Why Being Nice isn’t Nice

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I remember my little daughter Ella coming home from her grade one track meet beaming with pride over her participation ribbon.   She showed it off to everyone and was truly delighted with her performance.  While it was cute (at that age), it’s also a disastrous policy to embrace at work (and at school).

It’s ironic that when you set an environment at work that isn’t competitive, it becomes evil and ingrown and lethal and political.

Football is competitive and cooperative

Everyone agrees on the rules.  They agree to play with a football, not a volleyball.  They agree on what constitutes a touchdown, a penalty and so on. They agree on what gets a player fired So, all their energies can go into playing the actual game and being the best.  They focus on winning, not on currying the favor of the refs or the coaches.  Because the person who gets results will get that favor, not the brown noser who plays politics.

It also means you have to be a good team member too.  If you’re a quarterback who won’t pass, you’re just an idiot, not a hero.  If you only think about yourself, you’ll get cut because the team can’t win that way.

All-for-the-common-good cultures are toxic

Because now that we don’t care about results, people’s efforts go into getting the boss to like them.  Which means that they have to slander their colleagues, jockey for position, and be as ruthless as possible to advance their personal agendas.  Because there are no rules anymore.  Producing something is secondary to climbing the favor ladder.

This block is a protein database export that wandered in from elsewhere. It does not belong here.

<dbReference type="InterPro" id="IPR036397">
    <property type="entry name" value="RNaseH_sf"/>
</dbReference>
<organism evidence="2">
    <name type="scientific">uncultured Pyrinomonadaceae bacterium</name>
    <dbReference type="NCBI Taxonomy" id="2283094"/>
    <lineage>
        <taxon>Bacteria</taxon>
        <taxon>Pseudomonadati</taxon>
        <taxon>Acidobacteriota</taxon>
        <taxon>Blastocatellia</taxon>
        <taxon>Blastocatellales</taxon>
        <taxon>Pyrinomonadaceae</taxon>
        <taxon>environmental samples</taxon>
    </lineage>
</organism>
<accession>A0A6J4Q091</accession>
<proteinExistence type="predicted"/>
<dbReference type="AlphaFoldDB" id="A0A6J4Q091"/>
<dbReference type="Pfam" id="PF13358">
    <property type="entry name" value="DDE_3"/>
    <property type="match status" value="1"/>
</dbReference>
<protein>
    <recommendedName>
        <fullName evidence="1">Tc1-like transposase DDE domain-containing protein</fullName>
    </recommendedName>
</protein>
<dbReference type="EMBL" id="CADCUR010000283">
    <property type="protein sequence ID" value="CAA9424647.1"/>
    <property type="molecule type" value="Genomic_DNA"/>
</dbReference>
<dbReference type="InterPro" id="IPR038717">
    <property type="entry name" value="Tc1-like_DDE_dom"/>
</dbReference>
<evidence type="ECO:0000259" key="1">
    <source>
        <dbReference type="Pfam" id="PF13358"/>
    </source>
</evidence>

It’s like the old communist systems, where the productivity of your factory didn’t matter.  What mattered was getting the favor of the political elites.  Which became unbelievably cutthroat and ruthless.  In that system, you murdered your competitors if possible.

Under these systems, people don’t care about getting results, because no one agrees on the clear, transparent, and fair-to-all rules.  They just care about politics.

Why non-profits can be the worst offenders of all

Because often there’s no measurement, so it’s all about getting the bosses to like you.  Which immediately becomes toxic and political.  Think academia/education.  Think (gulp) churches and religious organizations.  Think NGOs and government.  Think Hollywood!

The more competitive the work culture, the happier it is

Because it’s fair.  The way to win is clear; make your department the most successful one (within the agreed-on rules).  Build the strongest team.  Live out the core values.  Get everyone fired up to compete and win… together.

While you or your team might not always win in a competitive culture, you will do so based on results, not politics, and receive a fair and just outcome.  Hard to complain about that.

Equal outcome instead of equal opportunity is the devil dressed like an angel,  and will ruin your work culture.  Resist it.

Of course, there’s a political element to most work cultures, but if you want to pour gasoline on it, just drop your productivity measurements and watch it erupt into an inferno.

Cheering for you!


Trevor head shot in office

Trevor Throness is a speaker, consultant, and author of “The Power of People Skills.”  He is also co-founder and senior instructor at professionalleadershipinstitute.com https://professionalleadershipinstitute.com/

Find more about “The Power of People Skills” here: https://www.amazon.com/Power-People-Skills-Dramatically-Performance/dp/1632651068

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Written by Trevor Throness
Trevor is a veteran coach, keynote speaker, and the author of the book “The Power of People Skills” released by Career Press NY in 2017. He’s also written for or been featured in places like Forbes, Inc, The NY Post, The Globe and Mail, Entrepreneur, CEO Magazine, and numerous podcasts and interviews.


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